You’ll notice that I have yet to rave about Hero’s fight scenes, despite the fact that the film stars two of cinema’s finest martial artists, Jet Li (Kiss Of The Dragon, Fist Of Legend) and Donnie Yen (Blade 2, Iron Monkey). I find it hard to separate out the film’s martial arts content for discussion simply because Yimou has integrated it so well into the movie. However, I assure you it’s as stunning as you could imagine. Li and Yen’s battle, a blur of sword and spear, is easily on par with their duel in Once Upon A Time China 2, and that’s just the first of 5 or 6 memorable sequences.
The action choreography, courtesy of Ching Siu-Tung (Shaolin Soccer, Duel To The Death), is graceful beyond compare, and Yimou’s camera captures it all with the same detail he shows everywhere else. The action is accented by tasteful wirework and hints of CGI which allow Broken Sword and Nameless to glide across the surface of a serene lake and Flying Snow to ward off hundreds of arrows with the fiery silk of her dress.
As visually stunning and downright cool as the fight scenes can be, it’s their emotional and spiritual aspects that stuck with me long after the movie was over. At several points, Yimou goes inside the comabatants’ heads, revealing the fights to be contests between minds as much as between swords. The movie cuts between the combatants’ swift, deadly movements and their calm outer expressions as they test and probe eachother’s skill. Combined with Yimou’s use of slow motion and haunting music, these scenes take on a meditative air.
For all of Hero’s vivid colors and lush style, the motivations of its characters remain grey and murky up until the very end. This is best seen in the character of the king. At first, it’s assumed he’s a horrible tyrant who has become paranoid of his assassins. But as the movie nears its completion, that assumption is challenged as the king opens up to Nameless and learns more about his enemies. Diaoming delivers a solid performance as the king who would be emperor, one that continues to draw me in with each viewing.
Jet Li might come off as somewhat wooden but then again, he’s playing a stoic, nameless warrior who has spent 10 years of his life perfecting his craft. Donnie Yen doesn’t have too much screentime, but his martial arts skills ensure his appearance is charismatic. Zhang Ziyi turns in another fine performance, this time as the fiery young warrior devoted to Broken Sword. However, most of the movie’s drama draws from Flying Snow and Broken Sword’s tempestuous relationship.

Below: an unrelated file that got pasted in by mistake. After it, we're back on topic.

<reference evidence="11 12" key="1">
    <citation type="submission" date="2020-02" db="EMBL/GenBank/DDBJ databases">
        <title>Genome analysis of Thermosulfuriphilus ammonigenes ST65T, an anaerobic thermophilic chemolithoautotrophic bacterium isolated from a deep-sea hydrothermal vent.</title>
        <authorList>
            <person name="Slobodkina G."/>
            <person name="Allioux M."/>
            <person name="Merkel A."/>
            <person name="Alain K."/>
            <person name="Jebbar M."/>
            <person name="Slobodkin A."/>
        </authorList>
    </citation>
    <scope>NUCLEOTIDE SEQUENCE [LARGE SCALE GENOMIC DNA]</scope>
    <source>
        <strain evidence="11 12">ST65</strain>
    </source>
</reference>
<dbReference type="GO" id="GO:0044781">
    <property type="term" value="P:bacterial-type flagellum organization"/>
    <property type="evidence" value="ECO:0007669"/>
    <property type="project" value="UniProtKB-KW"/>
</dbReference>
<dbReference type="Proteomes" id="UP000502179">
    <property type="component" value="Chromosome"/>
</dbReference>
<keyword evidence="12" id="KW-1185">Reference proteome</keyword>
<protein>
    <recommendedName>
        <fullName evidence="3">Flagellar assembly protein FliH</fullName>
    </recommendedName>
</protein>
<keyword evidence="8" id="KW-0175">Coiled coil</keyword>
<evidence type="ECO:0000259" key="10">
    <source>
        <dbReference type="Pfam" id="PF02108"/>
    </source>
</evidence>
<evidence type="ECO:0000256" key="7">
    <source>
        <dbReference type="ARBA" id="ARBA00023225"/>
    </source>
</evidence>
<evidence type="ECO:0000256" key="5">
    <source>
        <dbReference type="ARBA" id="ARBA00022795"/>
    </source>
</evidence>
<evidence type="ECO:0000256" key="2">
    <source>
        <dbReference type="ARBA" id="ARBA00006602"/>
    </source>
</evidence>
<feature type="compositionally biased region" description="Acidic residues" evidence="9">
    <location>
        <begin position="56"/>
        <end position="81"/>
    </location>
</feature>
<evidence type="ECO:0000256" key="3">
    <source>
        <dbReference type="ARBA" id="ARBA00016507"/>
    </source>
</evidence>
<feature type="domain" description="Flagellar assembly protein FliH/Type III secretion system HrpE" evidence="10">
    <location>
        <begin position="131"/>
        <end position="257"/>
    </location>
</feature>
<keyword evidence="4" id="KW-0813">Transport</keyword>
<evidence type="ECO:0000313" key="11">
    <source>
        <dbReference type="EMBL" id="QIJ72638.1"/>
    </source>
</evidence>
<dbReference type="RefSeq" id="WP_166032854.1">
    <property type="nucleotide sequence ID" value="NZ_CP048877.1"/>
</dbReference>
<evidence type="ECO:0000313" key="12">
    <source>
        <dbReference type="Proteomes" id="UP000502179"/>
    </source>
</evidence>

I swear Maggie Cheung gets more and more gorgeous with each passing film. I initially saw her as Jackie Chan’s mousy girlfriend in the Police Story movies. However, films such as Ashes Of Time and In The Mood For Love revealed a luminous onscreen presence. In Hero, she might be at her most radiant, a proud warrior torn between love and her sense of revenge. Her feelings are buried beneath an icy exterior, but when they finally break through, it’s heartrending.
It’s strange seeing Tony Leung as a pained and tired swordsman here, but only because I recently watched him ham it up in Chinese Odyssey 2002. However, Leung once again proves why he’s one of my favorite actors working today. His is the movie’s most textured and tragic character and he pulls it off without a hitch. I love watching his face, often stoic and proud. But with a simple glance, he can convey a tumult of emotions that lies just below the surface.
So is there anything negative to be said about Hero? Some might find its inexorable pace a bit too solemn, especially when augmented by Tan Dun’s haunting score (which is a bit too close for comfort to that of Crouching Tiger, Hidden Dragon). Others might have issues with the dialog or the acting, which can be very formal and austere. Still some might find that Hero tries too hard to be visually stunning while the plot is left to stumble along as best it can. There may be some truth to all of these, but once the movie enters its final act and things finally start revealing themselves, the solemn pace and rich visuals are nothing short of gripping.
I can remember several times during the movie when I had to suppress a giggle or a big dopey grin. And there were probably more that I can’t remember as I was likely lost in the movie at the time. I wasn’t grinning because Hero is upbeat or because it suddenly tossed out a humorous scene or bit of dialog. Nothing of the sort happens at all during the film, which never once loses its solemn air. I was simply experiencing that all too rare sensation when a film meets and then completely exceeds every single one of my expectations.
I’ve watched the entire movie several times and I’ve also put in the DVD simply to watch a particular scene again: to watch Broken Sword and Flying Snow confront the betrayal that destroyed their love; to watch Nameless battle his enemies with deadly grace; to watch the king realize the weight of his rule. Each time, I come away amazed at the power and beauty of this film. There’s no doubt that Hero is a visually stunning film, but it’s also a stirring tale of heroism and sacrifice, one that moves me everytime I experience even a part of it.
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I've also written for Christ and Pop Culture, ScreenAnarchy, Filmwell, and Christian Research Journal. I pay the bills by creating beautiful user interfaces and websites for Firespring and Red Bicycle.